Downton Abbey and the Inevitable
One of the most popular shows on TV right now is Downton Abbey, the BBC’s historical drama about the residents of a grand manor house in the English countryside from 1912-1924. Since the show first began the family and servants of Downton have been through the sinking of the Titanic, World War I, the Spanish Influenza epidemic, the Irish uprisings, and so many more historical upsets. At the end of each season viewers are left wondering what the poor family will endure next.
Watching historical fiction can really take an emotional toll. With fiction set in modern times you can often imagine a life going forward for the characters that is untouched by hardship, but with historical fiction you know what’s coming. You know that the residents of Downton will be swept into the horrors of World War II, face the new excitement of women’s suffrage, be forced to cope with the rising of the middle class and the downsizing of their serving staff, and encounter the devastating stock market crash of 1929.
The Stock Market Crash of 1929
In the 1920’s Americans lived large. All you have to do is read The Great Gatsby to get an idea of the lavish lifestyle of the era—women with short skirts and short hair, artists living the bohemian life, jazz music and new dance moves, fancy cars, silver screen stars, Art Deco design, and free-flowing (albeit illegal) alcohol. As director Harold Clurman put it, “Pleasure was the color of the time.”But on October 29th, 1929 that all came to a sudden halt. An article on History.com reads:
During the 1920s, the U.S. stock market underwent rapid expansion, reaching its peak in August 1929, after a period of wild speculation. By then, production had already declined and unemployment had risen, leaving stocks in great excess of their real value. Among the other causes of the eventual market collapse were low wages, the proliferation of debt, a struggling agricultural sector and an excess of large bank loans that could not be liquidated.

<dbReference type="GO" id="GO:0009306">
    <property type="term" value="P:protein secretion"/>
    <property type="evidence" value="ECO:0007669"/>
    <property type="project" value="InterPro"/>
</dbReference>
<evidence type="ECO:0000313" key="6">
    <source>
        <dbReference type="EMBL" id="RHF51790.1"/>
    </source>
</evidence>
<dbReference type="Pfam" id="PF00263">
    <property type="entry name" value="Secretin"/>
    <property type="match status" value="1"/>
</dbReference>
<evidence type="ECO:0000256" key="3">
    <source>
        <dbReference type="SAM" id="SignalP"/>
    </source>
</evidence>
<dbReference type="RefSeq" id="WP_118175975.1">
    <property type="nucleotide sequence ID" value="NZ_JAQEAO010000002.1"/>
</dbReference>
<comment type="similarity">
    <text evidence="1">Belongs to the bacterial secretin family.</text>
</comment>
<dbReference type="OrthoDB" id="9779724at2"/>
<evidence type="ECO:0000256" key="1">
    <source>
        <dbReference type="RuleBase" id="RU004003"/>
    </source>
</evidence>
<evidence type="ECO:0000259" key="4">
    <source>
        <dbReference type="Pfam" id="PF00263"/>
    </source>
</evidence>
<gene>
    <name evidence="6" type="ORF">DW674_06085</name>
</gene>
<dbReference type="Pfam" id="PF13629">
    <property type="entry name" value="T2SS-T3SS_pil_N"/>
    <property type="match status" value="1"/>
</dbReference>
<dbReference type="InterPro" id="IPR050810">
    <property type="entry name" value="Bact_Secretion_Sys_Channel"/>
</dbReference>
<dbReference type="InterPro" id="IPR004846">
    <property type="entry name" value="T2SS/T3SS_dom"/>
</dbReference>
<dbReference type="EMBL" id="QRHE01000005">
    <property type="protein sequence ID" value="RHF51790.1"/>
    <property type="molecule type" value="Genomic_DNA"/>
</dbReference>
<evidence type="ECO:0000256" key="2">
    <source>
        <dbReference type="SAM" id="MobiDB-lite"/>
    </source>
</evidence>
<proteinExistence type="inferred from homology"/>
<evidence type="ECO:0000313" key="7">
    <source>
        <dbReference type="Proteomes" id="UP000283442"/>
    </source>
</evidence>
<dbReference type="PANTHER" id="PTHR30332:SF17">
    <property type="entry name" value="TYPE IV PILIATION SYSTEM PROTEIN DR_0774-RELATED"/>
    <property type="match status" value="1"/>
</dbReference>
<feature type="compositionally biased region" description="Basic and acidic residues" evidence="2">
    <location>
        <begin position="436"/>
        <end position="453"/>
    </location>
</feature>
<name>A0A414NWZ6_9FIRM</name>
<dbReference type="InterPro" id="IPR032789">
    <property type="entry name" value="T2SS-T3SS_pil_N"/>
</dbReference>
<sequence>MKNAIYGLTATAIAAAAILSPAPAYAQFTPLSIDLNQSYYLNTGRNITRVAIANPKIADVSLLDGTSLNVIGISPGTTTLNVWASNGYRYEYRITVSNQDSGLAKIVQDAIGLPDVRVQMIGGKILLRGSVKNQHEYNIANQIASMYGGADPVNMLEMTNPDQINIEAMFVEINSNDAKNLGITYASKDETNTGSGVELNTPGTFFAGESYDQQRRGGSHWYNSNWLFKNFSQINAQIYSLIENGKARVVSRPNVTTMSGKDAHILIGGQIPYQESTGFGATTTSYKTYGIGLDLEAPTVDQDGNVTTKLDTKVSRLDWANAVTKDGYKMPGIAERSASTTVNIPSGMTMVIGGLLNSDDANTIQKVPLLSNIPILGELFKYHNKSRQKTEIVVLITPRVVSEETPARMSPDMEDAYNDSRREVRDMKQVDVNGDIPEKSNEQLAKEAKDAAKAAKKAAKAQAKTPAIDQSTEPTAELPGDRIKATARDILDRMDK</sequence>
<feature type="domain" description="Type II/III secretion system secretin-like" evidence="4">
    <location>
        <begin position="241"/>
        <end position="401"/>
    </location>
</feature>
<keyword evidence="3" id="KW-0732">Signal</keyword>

Stock prices began to decline in September and early October 1929, and on October 18 the fall began. Panic set in, and on October 24, Black Thursday, a record 12,894,650 shares were traded. Investment companies and leading bankers attempted to stabilize the market by buying up great blocks of stock, producing a moderate rally on Friday. On Monday, however, the storm broke anew, and the market went into free fall. Black Monday was followed by Black Tuesday (October 29), in which stock prices collapsed completely and 16,410,030 shares were traded on the New York Stock Exchange in a single day. Billions of dollars were lost, wiping out thousands of investors, and stock tickers ran hours behind because the machinery could not handle the tremendous volume of trading.
The Great Depression
The unfortunate result of the stock market crash was the Great Depression. We’ve all seen photos of people standing in line at soup kitchens and employment offices or making their way across the plains looking for homes out west. Stories from our parents or grandparents who lived through those times can be downright terrifying.Because of some smart governing and the onset of World War II the US was able to pull itself out of the Great Depression and people became financially stable again. Eventually, the American dream got back on track and the glory days of the 1950’s rolled around.